I often think of the series of events that brought me down to the depths of my depression as though I were a fighter in the ring. I’ve always been able to take the blows of life, get knocked down, but always find a way to get back up. But this time was different. This time life’s blows seemed to have me down for the count. And no matter how hard I tried, I couldn’t get back up. It wasn’t just one thing, but a series of punches that slowly brought me to my knees.
- After leaving my 12-year career as a TV health reporter, I felt a bit lost. It was all I knew and it was a huge part of my life. I was having a major identity crisis.
- I moved across the country to a new city for the second time in three years. Leaving behind friends and starting over again and again was tough for me. I worked from home which made it hard to meet new people. I didn’t realize at the time how isolating that was.
- The recession hit. I lost my main source of income as a freelance video producer. I did random freelance work to try to make ends meet, but it wasn’t enough. I had to take money out of my 401K to pay bills.
- I knew my depression was building so I went to a therapist. It wasn’t a good fit but I didn’t have the energy to try to find another one, so I tried to just cope on my own.
- Nearly 30 years of on-and-off excruciating, debilitating pain from endometriosis was on again. This time, it had spread to my ovaries, bladder and colon.
- This year was a doozy. My life seemed to unravel before my eyes. My husband started law school while he worked full time. That meant very little time together. He was my best friend and I was lonely.
- I had my fifth surgery for my endometriosis. I was extremely anxious about it and was sick of my body failing me.
- The surgery somehow triggered a horrible skin disease, lichen planus. It itched and scabbed like crazy. I felt hideous and self conscious. I wore long sleeves whenever I could (even in the spring and summer) and couldn’t stand to look at myself in the mirror.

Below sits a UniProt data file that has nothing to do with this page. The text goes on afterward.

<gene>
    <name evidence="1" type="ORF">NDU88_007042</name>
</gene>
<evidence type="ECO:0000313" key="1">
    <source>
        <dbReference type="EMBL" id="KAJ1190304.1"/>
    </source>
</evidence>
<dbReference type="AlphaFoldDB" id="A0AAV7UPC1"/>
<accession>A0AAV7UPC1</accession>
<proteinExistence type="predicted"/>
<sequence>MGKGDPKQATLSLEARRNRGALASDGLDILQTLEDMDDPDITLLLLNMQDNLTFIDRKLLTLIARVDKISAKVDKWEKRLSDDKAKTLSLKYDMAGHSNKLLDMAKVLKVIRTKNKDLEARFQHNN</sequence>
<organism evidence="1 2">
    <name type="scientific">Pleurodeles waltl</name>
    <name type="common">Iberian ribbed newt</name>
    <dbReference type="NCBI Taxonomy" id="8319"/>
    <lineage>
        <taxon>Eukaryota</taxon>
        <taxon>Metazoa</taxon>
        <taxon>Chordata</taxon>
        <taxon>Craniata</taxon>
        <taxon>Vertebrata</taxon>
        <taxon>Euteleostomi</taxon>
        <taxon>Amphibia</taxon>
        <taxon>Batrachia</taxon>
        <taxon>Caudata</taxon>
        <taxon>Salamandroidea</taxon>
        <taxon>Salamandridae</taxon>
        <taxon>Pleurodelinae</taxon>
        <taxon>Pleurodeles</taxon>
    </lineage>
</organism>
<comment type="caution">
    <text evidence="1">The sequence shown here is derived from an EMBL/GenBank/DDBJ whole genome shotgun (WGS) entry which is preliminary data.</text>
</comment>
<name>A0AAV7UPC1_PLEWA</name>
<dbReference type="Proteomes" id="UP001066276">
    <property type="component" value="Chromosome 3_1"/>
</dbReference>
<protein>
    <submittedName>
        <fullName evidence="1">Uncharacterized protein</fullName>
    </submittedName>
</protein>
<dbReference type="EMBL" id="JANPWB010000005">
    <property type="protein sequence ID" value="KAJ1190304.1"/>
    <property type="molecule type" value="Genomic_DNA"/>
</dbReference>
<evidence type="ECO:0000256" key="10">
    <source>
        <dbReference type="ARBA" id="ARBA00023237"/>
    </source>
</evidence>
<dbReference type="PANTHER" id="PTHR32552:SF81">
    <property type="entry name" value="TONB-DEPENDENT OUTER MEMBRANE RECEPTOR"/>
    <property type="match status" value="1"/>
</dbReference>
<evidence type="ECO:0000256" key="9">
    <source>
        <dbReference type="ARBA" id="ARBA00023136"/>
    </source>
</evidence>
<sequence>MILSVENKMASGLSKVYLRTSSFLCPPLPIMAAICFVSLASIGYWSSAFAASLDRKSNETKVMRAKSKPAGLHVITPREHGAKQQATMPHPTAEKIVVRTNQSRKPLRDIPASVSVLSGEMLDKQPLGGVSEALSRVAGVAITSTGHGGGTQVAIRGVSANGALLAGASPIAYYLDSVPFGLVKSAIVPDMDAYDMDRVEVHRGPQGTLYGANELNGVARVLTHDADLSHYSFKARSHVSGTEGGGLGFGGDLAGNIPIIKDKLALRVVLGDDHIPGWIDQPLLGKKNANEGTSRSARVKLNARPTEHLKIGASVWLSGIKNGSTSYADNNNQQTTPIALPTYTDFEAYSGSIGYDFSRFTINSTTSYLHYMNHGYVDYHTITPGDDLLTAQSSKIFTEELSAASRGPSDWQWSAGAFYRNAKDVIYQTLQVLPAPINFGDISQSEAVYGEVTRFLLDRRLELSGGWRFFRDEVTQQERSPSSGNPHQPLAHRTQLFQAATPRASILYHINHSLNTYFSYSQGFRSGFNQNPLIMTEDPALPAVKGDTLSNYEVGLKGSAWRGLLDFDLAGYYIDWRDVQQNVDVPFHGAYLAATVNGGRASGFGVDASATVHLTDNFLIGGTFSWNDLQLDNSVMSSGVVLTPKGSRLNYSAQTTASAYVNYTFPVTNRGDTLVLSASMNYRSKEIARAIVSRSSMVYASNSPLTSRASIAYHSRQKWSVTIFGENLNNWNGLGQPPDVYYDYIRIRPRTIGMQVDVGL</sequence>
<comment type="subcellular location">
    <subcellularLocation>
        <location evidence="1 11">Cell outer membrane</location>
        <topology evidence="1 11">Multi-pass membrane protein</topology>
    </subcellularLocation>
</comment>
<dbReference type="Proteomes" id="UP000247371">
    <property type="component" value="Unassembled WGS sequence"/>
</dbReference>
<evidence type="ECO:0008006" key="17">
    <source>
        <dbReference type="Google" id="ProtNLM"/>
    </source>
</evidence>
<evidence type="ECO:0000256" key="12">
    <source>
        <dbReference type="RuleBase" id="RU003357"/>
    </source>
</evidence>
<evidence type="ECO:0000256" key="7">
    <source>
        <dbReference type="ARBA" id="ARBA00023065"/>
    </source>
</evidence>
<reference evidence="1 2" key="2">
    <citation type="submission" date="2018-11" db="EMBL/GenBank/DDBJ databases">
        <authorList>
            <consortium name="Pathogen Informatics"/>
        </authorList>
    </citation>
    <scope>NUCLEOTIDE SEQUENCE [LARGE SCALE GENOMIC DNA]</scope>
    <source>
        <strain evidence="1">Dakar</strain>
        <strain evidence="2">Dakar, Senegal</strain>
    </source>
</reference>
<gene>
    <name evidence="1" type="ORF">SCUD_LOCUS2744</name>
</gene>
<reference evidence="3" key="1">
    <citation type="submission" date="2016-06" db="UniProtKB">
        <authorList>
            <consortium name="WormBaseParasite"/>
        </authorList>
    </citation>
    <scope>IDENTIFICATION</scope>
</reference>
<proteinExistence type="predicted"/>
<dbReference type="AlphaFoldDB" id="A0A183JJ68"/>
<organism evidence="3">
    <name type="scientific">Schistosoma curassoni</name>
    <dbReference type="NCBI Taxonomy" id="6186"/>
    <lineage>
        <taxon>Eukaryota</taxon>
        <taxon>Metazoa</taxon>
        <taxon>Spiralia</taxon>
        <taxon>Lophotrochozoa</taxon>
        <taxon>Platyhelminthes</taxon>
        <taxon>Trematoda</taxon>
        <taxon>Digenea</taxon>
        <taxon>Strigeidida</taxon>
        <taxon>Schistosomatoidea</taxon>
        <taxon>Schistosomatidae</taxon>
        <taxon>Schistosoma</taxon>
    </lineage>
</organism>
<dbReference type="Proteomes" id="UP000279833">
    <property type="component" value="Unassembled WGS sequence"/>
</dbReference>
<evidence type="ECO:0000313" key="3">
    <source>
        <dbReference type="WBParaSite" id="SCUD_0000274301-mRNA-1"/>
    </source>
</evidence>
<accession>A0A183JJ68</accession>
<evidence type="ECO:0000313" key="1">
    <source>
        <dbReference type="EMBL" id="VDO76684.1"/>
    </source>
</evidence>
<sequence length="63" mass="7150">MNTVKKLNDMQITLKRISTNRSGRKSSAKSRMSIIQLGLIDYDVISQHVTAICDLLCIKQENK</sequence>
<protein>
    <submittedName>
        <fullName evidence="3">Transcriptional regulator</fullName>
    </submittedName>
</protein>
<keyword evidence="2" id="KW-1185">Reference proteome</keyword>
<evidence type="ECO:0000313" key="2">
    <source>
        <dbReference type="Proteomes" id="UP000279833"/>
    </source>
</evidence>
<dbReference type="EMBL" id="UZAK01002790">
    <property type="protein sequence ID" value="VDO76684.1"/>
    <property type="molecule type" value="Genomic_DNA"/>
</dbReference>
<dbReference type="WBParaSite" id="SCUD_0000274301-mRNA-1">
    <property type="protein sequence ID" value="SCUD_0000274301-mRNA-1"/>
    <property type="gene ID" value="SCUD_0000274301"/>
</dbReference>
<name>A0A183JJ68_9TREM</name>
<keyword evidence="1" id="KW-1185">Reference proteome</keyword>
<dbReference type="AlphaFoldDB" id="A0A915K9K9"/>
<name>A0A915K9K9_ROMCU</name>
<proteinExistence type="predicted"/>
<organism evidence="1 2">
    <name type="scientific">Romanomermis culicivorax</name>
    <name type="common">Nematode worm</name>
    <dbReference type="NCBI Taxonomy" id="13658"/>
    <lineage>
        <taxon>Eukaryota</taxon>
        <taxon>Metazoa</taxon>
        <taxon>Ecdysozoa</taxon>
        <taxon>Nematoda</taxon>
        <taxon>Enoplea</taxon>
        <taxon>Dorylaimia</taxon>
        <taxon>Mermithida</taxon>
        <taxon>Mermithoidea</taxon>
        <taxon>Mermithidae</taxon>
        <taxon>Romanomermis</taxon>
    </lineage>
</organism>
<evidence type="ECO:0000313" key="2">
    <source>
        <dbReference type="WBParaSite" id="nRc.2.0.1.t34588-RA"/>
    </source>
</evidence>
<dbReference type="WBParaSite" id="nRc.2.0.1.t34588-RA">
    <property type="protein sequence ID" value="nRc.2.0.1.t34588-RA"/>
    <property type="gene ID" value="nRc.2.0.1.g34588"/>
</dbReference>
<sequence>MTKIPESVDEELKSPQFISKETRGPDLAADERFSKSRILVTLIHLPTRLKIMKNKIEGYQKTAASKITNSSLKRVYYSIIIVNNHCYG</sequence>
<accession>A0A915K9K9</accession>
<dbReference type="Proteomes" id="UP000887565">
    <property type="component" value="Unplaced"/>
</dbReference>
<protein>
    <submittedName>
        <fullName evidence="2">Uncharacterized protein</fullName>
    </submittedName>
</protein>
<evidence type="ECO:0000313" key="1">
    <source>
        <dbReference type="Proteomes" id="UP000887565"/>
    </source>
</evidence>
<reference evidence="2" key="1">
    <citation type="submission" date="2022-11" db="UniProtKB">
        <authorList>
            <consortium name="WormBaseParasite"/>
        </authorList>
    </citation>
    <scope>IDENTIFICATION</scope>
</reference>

- I also started a part-time job, working in cosmetics. It was hard feeling ugly in such a “pretty” business. But it was definitely good to get out of the house, and I started making new friends.
- I tried to cope with my depression on my own by reading self-help books, working out, and eating a healthy diet. But it wasn’t enough. I was constantly sick – sinus infections, hip bursitis, migraines… and the lichen planus was still prevalent – it itched for 18 months, and left me scarred, physically and emotionally.
- I finally found full time work which helped financially and socially. I was still struggling mentally, but I tried to hide it.
- My body was trying desperately to get my attention. Within just a few weeks, I had an extreme case of vertigo (Vistibular Neuritis) that lasted three months, uncontrollable nosebleeds and more. I cried every single day.
- I finally squeaked out the strength to go to a new therapist. I was down in such a dark hole. All I wanted to do was sleep. Sometimes I thought the only way to stop hurting was to sleep so deeply that I wouldn’t wake up. I had fleeting thoughts of suicide.
- Months and months of hard work in therapy started to help, but I was definitely still in a pretty dark place and quite vulnerable. For a long time, I would take two steps forward and one step back.
- Months and months more of difficult, yet helpful therapy.
- I didn’t know it at the time, but in November of this year, I created what has become my life preserver and my light – #IChooseBeauty
- I officially finished therapy in February, and left with great tools to help me cope on my own. I thank my psychologist and his treatment method – cognitive behavioral therapy (CBT) – for teaching me the coping skills I now use every day.
I am doing much better – like a different person, really. I finally have more good days than bad. But because I am genetically prone to depression, I have to constantly make an effort to fight it and the negative thinking that can easily pop in my head. I still have times when I struggle, but I’m determined not to let myself go back to that dark place. It definitely takes a lot of work: Here’s what I have to do to be happy living with depression.